Post World War II story
After the Second World War , the Milan-based company Bianchi , which had been founded by Eduardo Bianchi at the end of the 19th century and had also produced automobiles since 1905, was unable to resume automobile production alone for financial reasons. In 1955, Bianchi founded the Autobianchi company together with Fiat and Pirelli , which in 1968 became the sole property of Fiat. In 1958 the first Autobianchi model Bianchina began to be sold .
From 1967 Autobianchi was a full subsidiary of Fiat. Fiat used the Autobianchi brand to try out the new technology of front-wheel drive with transverse engine and mostly also tailgate in small series on the market, without endangering the reputation of the Fiat brand. The Primula was the first car from the Fiat group that was equipped with this technology. In addition, the Autobianchi have always been designed and equipped a little more elegantly than the basic Fiat models. They served a niche market and were consequently more expensive.
The A111 and the A112 appeared later . The A111 was a four-door mid-range sedan similar to the Fiat 124 on the Primula platform , i.e. with a transverse engine and front-wheel drive, which was the forerunner of the Fiat 128 in its conception . The situation was similar in the case of the A112, which technically and conceptually anticipated the Fiat 127 , but which was a little shorter: 323 instead of 359 cm. The A112 became the brand's most successful model and had a production period of 17 years. Carlo Abarth , founder of the racing car manufacturer of the same name in Turin, quickly recognized the qualities of the model and in 1971 presented a prototype with 107 hp. Because such a motorized version would have exceeded the price limits set by the product managers, Abarth initially had to be content with 58 hp (A112 58HP). But as early as 1975 (with the third series) Abarth , in whose Turin plant on Corso Marche the engines were built, was allowed to produce the A112 70HP with 70 hp.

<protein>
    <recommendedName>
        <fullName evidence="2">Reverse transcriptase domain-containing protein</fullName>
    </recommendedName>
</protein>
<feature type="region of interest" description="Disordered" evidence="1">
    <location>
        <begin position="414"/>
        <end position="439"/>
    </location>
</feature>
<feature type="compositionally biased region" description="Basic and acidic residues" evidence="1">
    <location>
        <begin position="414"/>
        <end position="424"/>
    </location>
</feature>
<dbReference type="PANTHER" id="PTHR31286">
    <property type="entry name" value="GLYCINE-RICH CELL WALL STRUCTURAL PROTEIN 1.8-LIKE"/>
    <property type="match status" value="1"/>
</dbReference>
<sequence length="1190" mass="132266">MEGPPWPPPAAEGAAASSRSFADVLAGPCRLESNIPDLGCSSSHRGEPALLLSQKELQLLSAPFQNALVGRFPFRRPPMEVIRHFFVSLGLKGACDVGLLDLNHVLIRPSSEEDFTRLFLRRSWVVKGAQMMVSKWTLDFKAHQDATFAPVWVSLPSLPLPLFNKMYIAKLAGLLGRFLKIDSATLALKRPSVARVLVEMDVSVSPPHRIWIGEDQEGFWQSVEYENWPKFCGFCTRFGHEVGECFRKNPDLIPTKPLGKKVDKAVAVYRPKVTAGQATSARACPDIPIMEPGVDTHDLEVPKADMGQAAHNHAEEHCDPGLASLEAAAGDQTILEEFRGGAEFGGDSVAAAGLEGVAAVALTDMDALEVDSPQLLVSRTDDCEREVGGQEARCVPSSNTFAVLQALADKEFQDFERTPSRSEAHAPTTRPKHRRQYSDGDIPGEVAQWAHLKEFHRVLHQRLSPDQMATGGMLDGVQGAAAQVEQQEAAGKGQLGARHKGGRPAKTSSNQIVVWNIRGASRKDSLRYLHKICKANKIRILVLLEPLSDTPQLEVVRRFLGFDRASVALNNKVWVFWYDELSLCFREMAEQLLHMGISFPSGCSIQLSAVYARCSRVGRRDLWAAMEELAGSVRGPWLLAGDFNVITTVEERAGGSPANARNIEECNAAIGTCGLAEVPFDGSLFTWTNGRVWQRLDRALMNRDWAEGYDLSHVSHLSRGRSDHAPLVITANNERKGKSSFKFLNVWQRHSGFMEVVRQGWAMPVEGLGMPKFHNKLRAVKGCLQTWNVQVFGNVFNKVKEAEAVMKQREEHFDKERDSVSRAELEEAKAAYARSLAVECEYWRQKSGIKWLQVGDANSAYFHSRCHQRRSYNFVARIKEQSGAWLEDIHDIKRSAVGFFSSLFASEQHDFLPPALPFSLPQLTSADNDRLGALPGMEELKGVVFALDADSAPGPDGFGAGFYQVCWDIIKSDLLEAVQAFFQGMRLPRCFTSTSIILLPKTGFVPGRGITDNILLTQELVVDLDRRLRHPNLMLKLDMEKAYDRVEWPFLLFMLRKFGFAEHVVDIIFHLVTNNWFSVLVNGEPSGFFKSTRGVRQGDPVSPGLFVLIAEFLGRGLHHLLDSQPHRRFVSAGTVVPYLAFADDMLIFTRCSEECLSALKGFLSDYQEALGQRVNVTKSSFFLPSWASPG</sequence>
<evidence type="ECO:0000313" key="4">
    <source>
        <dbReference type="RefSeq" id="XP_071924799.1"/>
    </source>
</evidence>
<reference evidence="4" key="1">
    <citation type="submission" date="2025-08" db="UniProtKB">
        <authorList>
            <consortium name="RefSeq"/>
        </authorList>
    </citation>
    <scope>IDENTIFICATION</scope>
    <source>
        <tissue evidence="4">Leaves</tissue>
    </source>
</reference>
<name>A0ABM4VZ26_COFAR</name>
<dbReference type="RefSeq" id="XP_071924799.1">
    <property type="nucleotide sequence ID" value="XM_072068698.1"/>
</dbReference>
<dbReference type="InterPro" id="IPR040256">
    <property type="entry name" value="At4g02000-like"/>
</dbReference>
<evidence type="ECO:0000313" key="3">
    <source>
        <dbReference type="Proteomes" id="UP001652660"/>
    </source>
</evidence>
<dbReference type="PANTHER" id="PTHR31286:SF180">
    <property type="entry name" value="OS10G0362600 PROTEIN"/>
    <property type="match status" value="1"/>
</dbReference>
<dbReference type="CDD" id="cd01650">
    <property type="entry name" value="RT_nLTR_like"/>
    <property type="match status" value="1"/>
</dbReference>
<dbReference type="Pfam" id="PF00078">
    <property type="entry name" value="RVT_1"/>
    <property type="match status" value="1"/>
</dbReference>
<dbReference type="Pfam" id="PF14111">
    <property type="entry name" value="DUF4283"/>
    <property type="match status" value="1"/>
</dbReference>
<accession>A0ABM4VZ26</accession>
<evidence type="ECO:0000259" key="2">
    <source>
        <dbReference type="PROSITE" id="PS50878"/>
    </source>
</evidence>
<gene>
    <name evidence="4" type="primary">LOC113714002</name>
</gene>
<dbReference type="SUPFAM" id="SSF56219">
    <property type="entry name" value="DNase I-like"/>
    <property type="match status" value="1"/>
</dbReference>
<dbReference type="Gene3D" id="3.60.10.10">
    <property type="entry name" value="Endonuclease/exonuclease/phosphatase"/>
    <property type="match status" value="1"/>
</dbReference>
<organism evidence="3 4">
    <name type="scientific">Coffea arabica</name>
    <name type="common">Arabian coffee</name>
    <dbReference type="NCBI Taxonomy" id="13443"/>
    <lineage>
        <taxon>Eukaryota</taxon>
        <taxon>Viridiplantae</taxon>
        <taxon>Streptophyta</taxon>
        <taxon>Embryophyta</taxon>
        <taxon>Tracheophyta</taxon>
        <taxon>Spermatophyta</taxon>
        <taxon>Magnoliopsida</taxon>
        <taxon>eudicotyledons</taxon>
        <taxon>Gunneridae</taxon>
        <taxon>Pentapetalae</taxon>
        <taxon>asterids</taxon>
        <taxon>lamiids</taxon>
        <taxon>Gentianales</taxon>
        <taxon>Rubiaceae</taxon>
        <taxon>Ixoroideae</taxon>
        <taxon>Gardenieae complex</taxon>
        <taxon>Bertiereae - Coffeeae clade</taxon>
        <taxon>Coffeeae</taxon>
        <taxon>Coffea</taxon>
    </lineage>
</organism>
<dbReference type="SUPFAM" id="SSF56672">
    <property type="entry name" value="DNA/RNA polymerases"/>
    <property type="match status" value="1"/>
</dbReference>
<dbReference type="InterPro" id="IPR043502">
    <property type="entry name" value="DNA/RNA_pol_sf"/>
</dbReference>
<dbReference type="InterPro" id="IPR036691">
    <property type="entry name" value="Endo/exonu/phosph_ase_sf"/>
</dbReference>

At least outside of the domestic market, the A112 was the last Autobianchi model. Because after Fiat - the joint parent company of Autobianchi and Lancia - decided in 1975 to put the Autobianchi plant under the direction of Lancia, with the appearance of the fourth series in 1977 there was successive conversion to the Lancia brand in most export markets, in Germany from 1982 From the management's point of view, it was a logical decision as Lancia and Autobianchi served the same clientele. But because Lancia lacked a typical city or small car in the program, this deficiency could be compensated perfectly with the A112. In 1985 Lancia presented the Lancia Y10 as a successor to the A112 at the Geneva Motor Show . Due to the joint Lancia-Autobianchi dealer network in Italy, Lancia also used the Autobianchi logo and signet for the Y10. But with the end of the Y10 production in 1995 and the launch of the successor Lancia Y , Lancia also discontinued the Autobianchi brand in Italy.
|Timeline of Lancia and Autobianchi models since 1945|
|Type||Lancia, independent until 1969||Purchased by Fiat in 1969, Fiat number range since then|
|Autobianchi, JV between Bianchi, Fiat and Pirelli||from 1967 100% part of the Fiat group||abroad as Lancia, in Italy as Autobianchi|
|Small car||A112||Y10 (156)||Y (840)||Ypsilon (843)||Ypsilon (846)|
|Compact class||A111||Delta I  (831)||Delta II (836)||Delta III (844)|
|Middle class||Primula||Prism (831)||Dedra (835)||Lybra (839)|
|... Ardea||Appia||Fulvia||Beta / Trevi (828)||Flavia|
|upper middle class||Flavia||2000||Gamma (830)||Theme (834 / Y9)||Kappa (838)||Thesis (841)||theme|
|Coupé / convertible||Stellina|
|Fulvia Coupé / Sport||Beta Coupé  / Spider / Montecarlo (828)|
|Aurelia||Flaminia||Gamma Coupé / GT (830)||
|Van||Zeta (220)||Phedra (179)||Voyager|
 also built by Seat in Spain